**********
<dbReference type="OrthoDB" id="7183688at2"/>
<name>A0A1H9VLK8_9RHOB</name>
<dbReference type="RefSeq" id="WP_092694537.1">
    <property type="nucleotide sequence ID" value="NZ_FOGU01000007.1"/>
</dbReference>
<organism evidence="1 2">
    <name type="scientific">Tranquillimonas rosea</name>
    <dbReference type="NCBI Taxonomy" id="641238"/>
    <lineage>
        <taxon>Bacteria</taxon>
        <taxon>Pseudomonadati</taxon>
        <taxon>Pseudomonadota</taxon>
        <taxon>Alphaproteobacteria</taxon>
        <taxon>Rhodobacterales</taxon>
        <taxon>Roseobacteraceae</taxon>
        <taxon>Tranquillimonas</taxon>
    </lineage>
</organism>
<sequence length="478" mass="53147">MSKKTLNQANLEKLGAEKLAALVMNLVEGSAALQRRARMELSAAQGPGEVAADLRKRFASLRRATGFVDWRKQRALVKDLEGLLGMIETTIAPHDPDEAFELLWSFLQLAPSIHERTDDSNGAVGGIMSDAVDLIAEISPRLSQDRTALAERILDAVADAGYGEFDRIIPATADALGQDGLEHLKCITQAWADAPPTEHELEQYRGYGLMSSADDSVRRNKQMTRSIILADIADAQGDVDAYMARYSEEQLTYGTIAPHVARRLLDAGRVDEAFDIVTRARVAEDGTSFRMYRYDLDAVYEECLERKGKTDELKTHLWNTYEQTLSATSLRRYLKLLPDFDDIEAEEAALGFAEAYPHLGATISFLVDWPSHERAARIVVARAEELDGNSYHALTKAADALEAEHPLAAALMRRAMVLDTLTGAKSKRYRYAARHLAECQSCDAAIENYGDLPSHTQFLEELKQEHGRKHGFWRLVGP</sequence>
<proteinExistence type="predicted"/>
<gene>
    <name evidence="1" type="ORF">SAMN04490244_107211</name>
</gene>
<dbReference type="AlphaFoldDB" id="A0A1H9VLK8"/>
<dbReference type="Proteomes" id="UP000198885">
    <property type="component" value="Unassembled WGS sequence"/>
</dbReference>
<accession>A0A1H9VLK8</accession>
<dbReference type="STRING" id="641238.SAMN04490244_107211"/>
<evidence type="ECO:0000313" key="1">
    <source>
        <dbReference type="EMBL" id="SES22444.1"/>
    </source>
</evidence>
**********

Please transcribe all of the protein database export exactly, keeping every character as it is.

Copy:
<dbReference type="OrthoDB" id="7183688at2"/>
<name>A0A1H9VLK8_9RHOB</name>
<dbReference type="RefSeq" id="WP_092694537.1">
    <property type="nucleotide sequence ID" value="NZ_FOGU01000007.1"/>
</dbReference>
<organism evidence="1 2">
    <name type="scientific">Tranquillimonas rosea</name>
    <dbReference type="NCBI Taxonomy" id="641238"/>
    <lineage>
        <taxon>Bacteria</taxon>
        <taxon>Pseudomonadati</taxon>
        <taxon>Pseudomonadota</taxon>
        <taxon>Alphaproteobacteria</taxon>
        <taxon>Rhodobacterales</taxon>
        <taxon>Roseobacteraceae</taxon>
        <taxon>Tranquillimonas</taxon>
    </lineage>
</organism>
<sequence length="478" mass="53147">MSKKTLNQANLEKLGAEKLAALVMNLVEGSAALQRRARMELSAAQGPGEVAADLRKRFASLRRATGFVDWRKQRALVKDLEGLLGMIETTIAPHDPDEAFELLWSFLQLAPSIHERTDDSNGAVGGIMSDAVDLIAEISPRLSQDRTALAERILDAVADAGYGEFDRIIPATADALGQDGLEHLKCITQAWADAPPTEHELEQYRGYGLMSSADDSVRRNKQMTRSIILADIADAQGDVDAYMARYSEEQLTYGTIAPHVARRLLDAGRVDEAFDIVTRARVAEDGTSFRMYRYDLDAVYEECLERKGKTDELKTHLWNTYEQTLSATSLRRYLKLLPDFDDIEAEEAALGFAEAYPHLGATISFLVDWPSHERAARIVVARAEELDGNSYHALTKAADALEAEHPLAAALMRRAMVLDTLTGAKSKRYRYAARHLAECQSCDAAIENYGDLPSHTQFLEELKQEHGRKHGFWRLVGP</sequence>
<proteinExistence type="predicted"/>
<gene>
    <name evidence="1" type="ORF">SAMN04490244_107211</name>
</gene>
<dbReference type="AlphaFoldDB" id="A0A1H9VLK8"/>
<dbReference type="Proteomes" id="UP000198885">
    <property type="component" value="Unassembled WGS sequence"/>
</dbReference>
<accession>A0A1H9VLK8</accession>
<dbReference type="STRING" id="641238.SAMN04490244_107211"/>
<evidence type="ECO:0000313" key="1">
    <source>
        <dbReference type="EMBL" id="SES22444.1"/>
    </source>
</evidence>